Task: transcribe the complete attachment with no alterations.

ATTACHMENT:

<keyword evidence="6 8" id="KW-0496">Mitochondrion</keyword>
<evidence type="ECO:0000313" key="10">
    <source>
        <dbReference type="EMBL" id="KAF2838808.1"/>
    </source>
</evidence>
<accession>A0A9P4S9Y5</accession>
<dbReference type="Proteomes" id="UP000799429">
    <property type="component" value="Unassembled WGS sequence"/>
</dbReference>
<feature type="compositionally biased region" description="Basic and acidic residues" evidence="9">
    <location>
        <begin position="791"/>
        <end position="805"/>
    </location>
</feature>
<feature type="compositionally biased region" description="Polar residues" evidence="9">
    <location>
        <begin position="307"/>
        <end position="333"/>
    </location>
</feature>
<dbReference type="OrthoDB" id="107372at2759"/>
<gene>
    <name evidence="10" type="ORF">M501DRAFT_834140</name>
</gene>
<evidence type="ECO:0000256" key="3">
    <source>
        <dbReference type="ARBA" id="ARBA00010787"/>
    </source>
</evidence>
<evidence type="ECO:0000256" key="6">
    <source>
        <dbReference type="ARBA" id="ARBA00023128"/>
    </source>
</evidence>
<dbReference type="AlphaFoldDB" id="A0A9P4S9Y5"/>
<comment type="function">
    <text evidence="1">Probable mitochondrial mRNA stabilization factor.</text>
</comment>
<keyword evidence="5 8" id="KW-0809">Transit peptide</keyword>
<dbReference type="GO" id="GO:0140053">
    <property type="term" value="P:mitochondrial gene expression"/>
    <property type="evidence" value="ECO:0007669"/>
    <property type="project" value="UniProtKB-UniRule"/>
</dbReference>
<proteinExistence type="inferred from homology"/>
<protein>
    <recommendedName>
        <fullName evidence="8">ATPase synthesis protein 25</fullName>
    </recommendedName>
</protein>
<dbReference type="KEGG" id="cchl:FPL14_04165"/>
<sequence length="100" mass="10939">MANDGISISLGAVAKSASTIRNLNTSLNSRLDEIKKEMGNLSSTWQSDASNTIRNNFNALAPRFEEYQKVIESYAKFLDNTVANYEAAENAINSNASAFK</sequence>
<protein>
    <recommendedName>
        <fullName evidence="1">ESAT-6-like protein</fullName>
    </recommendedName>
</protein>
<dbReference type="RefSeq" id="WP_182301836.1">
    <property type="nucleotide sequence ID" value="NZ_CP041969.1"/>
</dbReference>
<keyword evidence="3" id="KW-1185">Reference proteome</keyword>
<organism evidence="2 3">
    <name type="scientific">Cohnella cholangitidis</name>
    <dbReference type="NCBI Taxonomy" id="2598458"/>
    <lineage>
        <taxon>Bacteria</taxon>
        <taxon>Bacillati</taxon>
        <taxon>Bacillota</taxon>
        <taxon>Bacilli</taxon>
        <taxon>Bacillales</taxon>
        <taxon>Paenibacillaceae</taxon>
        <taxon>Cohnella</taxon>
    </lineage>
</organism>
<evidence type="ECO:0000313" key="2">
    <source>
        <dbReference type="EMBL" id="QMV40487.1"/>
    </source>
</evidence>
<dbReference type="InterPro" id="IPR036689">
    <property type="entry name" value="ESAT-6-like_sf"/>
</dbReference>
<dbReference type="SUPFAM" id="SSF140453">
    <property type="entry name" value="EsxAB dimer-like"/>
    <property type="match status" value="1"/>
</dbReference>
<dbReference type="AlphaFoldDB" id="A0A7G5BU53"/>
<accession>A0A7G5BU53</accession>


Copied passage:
<keyword evidence="6 8" id="KW-0496">Mitochondrion</keyword>
<evidence type="ECO:0000313" key="10">
    <source>
        <dbReference type="EMBL" id="KAF2838808.1"/>
    </source>
</evidence>
<accession>A0A9P4S9Y5</accession>
<dbReference type="Proteomes" id="UP000799429">
    <property type="component" value="Unassembled WGS sequence"/>
</dbReference>
<feature type="compositionally biased region" description="Basic and acidic residues" evidence="9">
    <location>
        <begin position="791"/>
        <end position="805"/>
    </location>
</feature>
<feature type="compositionally biased region" description="Polar residues" evidence="9">
    <location>
        <begin position="307"/>
        <end position="333"/>
    </location>
</feature>
<dbReference type="OrthoDB" id="107372at2759"/>
<gene>
    <name evidence="10" type="ORF">M501DRAFT_834140</name>
</gene>
<evidence type="ECO:0000256" key="3">
    <source>
        <dbReference type="ARBA" id="ARBA00010787"/>
    </source>
</evidence>
<evidence type="ECO:0000256" key="6">
    <source>
        <dbReference type="ARBA" id="ARBA00023128"/>
    </source>
</evidence>
<dbReference type="AlphaFoldDB" id="A0A9P4S9Y5"/>
<comment type="function">
    <text evidence="1">Probable mitochondrial mRNA stabilization factor.</text>
</comment>
<keyword evidence="5 8" id="KW-0809">Transit peptide</keyword>
<dbReference type="GO" id="GO:0140053">
    <property type="term" value="P:mitochondrial gene expression"/>
    <property type="evidence" value="ECO:0007669"/>
    <property type="project" value="UniProtKB-UniRule"/>
</dbReference>
<proteinExistence type="inferred from homology"/>
<protein>
    <recommendedName>
        <fullName evidence="8">ATPase synthesis protein 25</fullName>
    </recommendedName>
</protein>
<dbReference type="KEGG" id="cchl:FPL14_04165"/>
<sequence length="100" mass="10939">MANDGISISLGAVAKSASTIRNLNTSLNSRLDEIKKEMGNLSSTWQSDASNTIRNNFNALAPRFEEYQKVIESYAKFLDNTVANYEAAENAINSNASAFK</sequence>
<protein>
    <recommendedName>
        <fullName evidence="1">ESAT-6-like protein</fullName>
    </recommendedName>
</protein>
<dbReference type="RefSeq" id="WP_182301836.1">
    <property type="nucleotide sequence ID" value="NZ_CP041969.1"/>
</dbReference>
<keyword evidence="3" id="KW-1185">Reference proteome</keyword>
<organism evidence="2 3">
    <name type="scientific">Cohnella cholangitidis</name>
    <dbReference type="NCBI Taxonomy" id="2598458"/>
    <lineage>
        <taxon>Bacteria</taxon>
        <taxon>Bacillati</taxon>
        <taxon>Bacillota</taxon>
        <taxon>Bacilli</taxon>
        <taxon>Bacillales</taxon>
        <taxon>Paenibacillaceae</taxon>
        <taxon>Cohnella</taxon>
    </lineage>
</organism>
<evidence type="ECO:0000313" key="2">
    <source>
        <dbReference type="EMBL" id="QMV40487.1"/>
    </source>
</evidence>
<dbReference type="InterPro" id="IPR036689">
    <property type="entry name" value="ESAT-6-like_sf"/>
</dbReference>
<dbReference type="SUPFAM" id="SSF140453">
    <property type="entry name" value="EsxAB dimer-like"/>
    <property type="match status" value="1"/>
</dbReference>
<dbReference type="AlphaFoldDB" id="A0A7G5BU53"/>
<accession>A0A7G5BU53</accession>